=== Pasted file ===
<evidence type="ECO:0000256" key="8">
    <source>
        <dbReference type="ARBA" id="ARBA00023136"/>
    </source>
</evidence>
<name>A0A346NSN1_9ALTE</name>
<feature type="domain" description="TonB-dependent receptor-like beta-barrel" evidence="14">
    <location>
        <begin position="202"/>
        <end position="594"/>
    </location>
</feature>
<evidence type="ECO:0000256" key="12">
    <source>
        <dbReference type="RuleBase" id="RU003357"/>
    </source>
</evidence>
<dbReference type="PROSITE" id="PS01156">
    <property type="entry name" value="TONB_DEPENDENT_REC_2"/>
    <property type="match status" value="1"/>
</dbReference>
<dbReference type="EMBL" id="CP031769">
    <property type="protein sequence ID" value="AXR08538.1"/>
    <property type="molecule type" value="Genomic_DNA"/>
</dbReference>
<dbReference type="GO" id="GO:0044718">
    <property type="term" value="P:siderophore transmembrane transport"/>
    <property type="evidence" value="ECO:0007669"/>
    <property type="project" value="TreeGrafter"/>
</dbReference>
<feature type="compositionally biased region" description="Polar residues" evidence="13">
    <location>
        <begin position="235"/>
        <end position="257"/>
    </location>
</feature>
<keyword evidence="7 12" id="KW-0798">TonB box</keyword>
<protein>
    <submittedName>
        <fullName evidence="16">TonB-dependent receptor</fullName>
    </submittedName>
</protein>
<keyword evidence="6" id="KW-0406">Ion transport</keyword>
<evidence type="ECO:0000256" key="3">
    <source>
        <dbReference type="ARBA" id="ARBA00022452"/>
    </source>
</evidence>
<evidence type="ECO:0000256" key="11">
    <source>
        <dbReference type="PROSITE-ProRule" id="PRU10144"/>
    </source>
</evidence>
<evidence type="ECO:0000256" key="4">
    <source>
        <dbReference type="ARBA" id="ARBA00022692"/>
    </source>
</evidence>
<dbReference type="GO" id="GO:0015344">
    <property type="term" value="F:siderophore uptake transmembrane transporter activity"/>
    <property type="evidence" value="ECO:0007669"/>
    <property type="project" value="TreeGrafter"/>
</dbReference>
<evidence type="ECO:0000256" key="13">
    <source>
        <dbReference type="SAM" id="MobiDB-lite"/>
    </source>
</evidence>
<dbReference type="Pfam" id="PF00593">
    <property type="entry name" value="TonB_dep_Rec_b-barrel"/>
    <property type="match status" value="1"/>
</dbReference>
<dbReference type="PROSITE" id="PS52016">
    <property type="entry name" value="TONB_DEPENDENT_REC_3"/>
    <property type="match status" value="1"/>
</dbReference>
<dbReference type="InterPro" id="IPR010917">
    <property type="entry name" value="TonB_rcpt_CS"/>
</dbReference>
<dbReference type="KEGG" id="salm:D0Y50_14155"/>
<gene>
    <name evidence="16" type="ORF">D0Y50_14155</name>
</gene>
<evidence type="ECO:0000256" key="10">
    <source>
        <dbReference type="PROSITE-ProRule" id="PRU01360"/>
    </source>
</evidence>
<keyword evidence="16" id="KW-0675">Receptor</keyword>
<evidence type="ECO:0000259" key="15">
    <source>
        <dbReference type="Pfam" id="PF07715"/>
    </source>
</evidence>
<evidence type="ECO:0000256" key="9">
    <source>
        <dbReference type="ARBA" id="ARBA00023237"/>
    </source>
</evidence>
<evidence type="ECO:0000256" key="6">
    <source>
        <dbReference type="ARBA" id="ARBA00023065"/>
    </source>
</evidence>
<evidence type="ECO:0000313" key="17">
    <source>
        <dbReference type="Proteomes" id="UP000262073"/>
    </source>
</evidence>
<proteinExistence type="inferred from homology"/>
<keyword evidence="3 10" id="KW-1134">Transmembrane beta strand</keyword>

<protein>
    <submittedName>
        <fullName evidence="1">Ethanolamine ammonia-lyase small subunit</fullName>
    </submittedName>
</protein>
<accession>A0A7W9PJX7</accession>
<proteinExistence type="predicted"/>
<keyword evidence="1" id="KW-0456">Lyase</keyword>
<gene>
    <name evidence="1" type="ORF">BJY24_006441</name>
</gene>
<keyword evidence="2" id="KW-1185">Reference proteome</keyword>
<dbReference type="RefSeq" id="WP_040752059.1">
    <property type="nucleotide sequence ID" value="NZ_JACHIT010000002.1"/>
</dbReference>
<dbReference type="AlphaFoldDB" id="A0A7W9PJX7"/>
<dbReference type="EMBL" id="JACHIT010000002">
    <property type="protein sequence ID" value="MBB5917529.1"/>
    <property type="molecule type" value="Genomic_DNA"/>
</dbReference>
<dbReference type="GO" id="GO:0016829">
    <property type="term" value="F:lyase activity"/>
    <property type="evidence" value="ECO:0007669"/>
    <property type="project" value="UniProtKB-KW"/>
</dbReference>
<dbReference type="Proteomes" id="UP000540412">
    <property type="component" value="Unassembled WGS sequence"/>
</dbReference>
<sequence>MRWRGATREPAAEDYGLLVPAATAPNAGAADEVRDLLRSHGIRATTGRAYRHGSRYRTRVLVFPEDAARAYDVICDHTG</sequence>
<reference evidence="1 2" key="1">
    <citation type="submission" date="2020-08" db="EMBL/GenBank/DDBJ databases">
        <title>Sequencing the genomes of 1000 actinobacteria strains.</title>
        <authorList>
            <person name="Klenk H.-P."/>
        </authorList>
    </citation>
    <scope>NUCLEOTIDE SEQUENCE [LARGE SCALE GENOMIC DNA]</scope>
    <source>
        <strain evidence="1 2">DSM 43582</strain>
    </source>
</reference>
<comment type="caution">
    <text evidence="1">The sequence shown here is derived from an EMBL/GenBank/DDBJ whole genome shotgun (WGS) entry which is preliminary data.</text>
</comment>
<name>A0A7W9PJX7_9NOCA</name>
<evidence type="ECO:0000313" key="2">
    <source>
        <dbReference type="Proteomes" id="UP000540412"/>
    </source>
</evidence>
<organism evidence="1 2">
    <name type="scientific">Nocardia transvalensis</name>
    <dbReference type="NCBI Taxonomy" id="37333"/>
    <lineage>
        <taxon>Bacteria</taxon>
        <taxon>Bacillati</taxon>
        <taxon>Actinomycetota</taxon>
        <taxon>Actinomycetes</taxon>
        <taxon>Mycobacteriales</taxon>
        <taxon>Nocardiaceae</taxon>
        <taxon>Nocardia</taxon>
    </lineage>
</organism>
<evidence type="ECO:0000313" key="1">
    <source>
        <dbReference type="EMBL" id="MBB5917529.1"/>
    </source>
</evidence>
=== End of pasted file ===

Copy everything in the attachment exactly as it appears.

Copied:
<evidence type="ECO:0000256" key="8">
    <source>
        <dbReference type="ARBA" id="ARBA00023136"/>
    </source>
</evidence>
<name>A0A346NSN1_9ALTE</name>
<feature type="domain" description="TonB-dependent receptor-like beta-barrel" evidence="14">
    <location>
        <begin position="202"/>
        <end position="594"/>
    </location>
</feature>
<evidence type="ECO:0000256" key="12">
    <source>
        <dbReference type="RuleBase" id="RU003357"/>
    </source>
</evidence>
<dbReference type="PROSITE" id="PS01156">
    <property type="entry name" value="TONB_DEPENDENT_REC_2"/>
    <property type="match status" value="1"/>
</dbReference>
<dbReference type="EMBL" id="CP031769">
    <property type="protein sequence ID" value="AXR08538.1"/>
    <property type="molecule type" value="Genomic_DNA"/>
</dbReference>
<dbReference type="GO" id="GO:0044718">
    <property type="term" value="P:siderophore transmembrane transport"/>
    <property type="evidence" value="ECO:0007669"/>
    <property type="project" value="TreeGrafter"/>
</dbReference>
<feature type="compositionally biased region" description="Polar residues" evidence="13">
    <location>
        <begin position="235"/>
        <end position="257"/>
    </location>
</feature>
<keyword evidence="7 12" id="KW-0798">TonB box</keyword>
<protein>
    <submittedName>
        <fullName evidence="16">TonB-dependent receptor</fullName>
    </submittedName>
</protein>
<keyword evidence="6" id="KW-0406">Ion transport</keyword>
<evidence type="ECO:0000256" key="3">
    <source>
        <dbReference type="ARBA" id="ARBA00022452"/>
    </source>
</evidence>
<evidence type="ECO:0000256" key="11">
    <source>
        <dbReference type="PROSITE-ProRule" id="PRU10144"/>
    </source>
</evidence>
<evidence type="ECO:0000256" key="4">
    <source>
        <dbReference type="ARBA" id="ARBA00022692"/>
    </source>
</evidence>
<dbReference type="GO" id="GO:0015344">
    <property type="term" value="F:siderophore uptake transmembrane transporter activity"/>
    <property type="evidence" value="ECO:0007669"/>
    <property type="project" value="TreeGrafter"/>
</dbReference>
<evidence type="ECO:0000256" key="13">
    <source>
        <dbReference type="SAM" id="MobiDB-lite"/>
    </source>
</evidence>
<dbReference type="Pfam" id="PF00593">
    <property type="entry name" value="TonB_dep_Rec_b-barrel"/>
    <property type="match status" value="1"/>
</dbReference>
<dbReference type="PROSITE" id="PS52016">
    <property type="entry name" value="TONB_DEPENDENT_REC_3"/>
    <property type="match status" value="1"/>
</dbReference>
<dbReference type="InterPro" id="IPR010917">
    <property type="entry name" value="TonB_rcpt_CS"/>
</dbReference>
<dbReference type="KEGG" id="salm:D0Y50_14155"/>
<gene>
    <name evidence="16" type="ORF">D0Y50_14155</name>
</gene>
<evidence type="ECO:0000256" key="10">
    <source>
        <dbReference type="PROSITE-ProRule" id="PRU01360"/>
    </source>
</evidence>
<keyword evidence="16" id="KW-0675">Receptor</keyword>
<evidence type="ECO:0000259" key="15">
    <source>
        <dbReference type="Pfam" id="PF07715"/>
    </source>
</evidence>
<evidence type="ECO:0000256" key="9">
    <source>
        <dbReference type="ARBA" id="ARBA00023237"/>
    </source>
</evidence>
<evidence type="ECO:0000256" key="6">
    <source>
        <dbReference type="ARBA" id="ARBA00023065"/>
    </source>
</evidence>
<evidence type="ECO:0000313" key="17">
    <source>
        <dbReference type="Proteomes" id="UP000262073"/>
    </source>
</evidence>
<proteinExistence type="inferred from homology"/>
<keyword evidence="3 10" id="KW-1134">Transmembrane beta strand</keyword>

<protein>
    <submittedName>
        <fullName evidence="1">Ethanolamine ammonia-lyase small subunit</fullName>
    </submittedName>
</protein>
<accession>A0A7W9PJX7</accession>
<proteinExistence type="predicted"/>
<keyword evidence="1" id="KW-0456">Lyase</keyword>
<gene>
    <name evidence="1" type="ORF">BJY24_006441</name>
</gene>
<keyword evidence="2" id="KW-1185">Reference proteome</keyword>
<dbReference type="RefSeq" id="WP_040752059.1">
    <property type="nucleotide sequence ID" value="NZ_JACHIT010000002.1"/>
</dbReference>
<dbReference type="AlphaFoldDB" id="A0A7W9PJX7"/>
<dbReference type="EMBL" id="JACHIT010000002">
    <property type="protein sequence ID" value="MBB5917529.1"/>
    <property type="molecule type" value="Genomic_DNA"/>
</dbReference>
<dbReference type="GO" id="GO:0016829">
    <property type="term" value="F:lyase activity"/>
    <property type="evidence" value="ECO:0007669"/>
    <property type="project" value="UniProtKB-KW"/>
</dbReference>
<dbReference type="Proteomes" id="UP000540412">
    <property type="component" value="Unassembled WGS sequence"/>
</dbReference>
<sequence>MRWRGATREPAAEDYGLLVPAATAPNAGAADEVRDLLRSHGIRATTGRAYRHGSRYRTRVLVFPEDAARAYDVICDHTG</sequence>
<reference evidence="1 2" key="1">
    <citation type="submission" date="2020-08" db="EMBL/GenBank/DDBJ databases">
        <title>Sequencing the genomes of 1000 actinobacteria strains.</title>
        <authorList>
            <person name="Klenk H.-P."/>
        </authorList>
    </citation>
    <scope>NUCLEOTIDE SEQUENCE [LARGE SCALE GENOMIC DNA]</scope>
    <source>
        <strain evidence="1 2">DSM 43582</strain>
    </source>
</reference>
<comment type="caution">
    <text evidence="1">The sequence shown here is derived from an EMBL/GenBank/DDBJ whole genome shotgun (WGS) entry which is preliminary data.</text>
</comment>
<name>A0A7W9PJX7_9NOCA</name>
<evidence type="ECO:0000313" key="2">
    <source>
        <dbReference type="Proteomes" id="UP000540412"/>
    </source>
</evidence>
<organism evidence="1 2">
    <name type="scientific">Nocardia transvalensis</name>
    <dbReference type="NCBI Taxonomy" id="37333"/>
    <lineage>
        <taxon>Bacteria</taxon>
        <taxon>Bacillati</taxon>
        <taxon>Actinomycetota</taxon>
        <taxon>Actinomycetes</taxon>
        <taxon>Mycobacteriales</taxon>
        <taxon>Nocardiaceae</taxon>
        <taxon>Nocardia</taxon>
    </lineage>
</organism>
<evidence type="ECO:0000313" key="1">
    <source>
        <dbReference type="EMBL" id="MBB5917529.1"/>
    </source>
</evidence>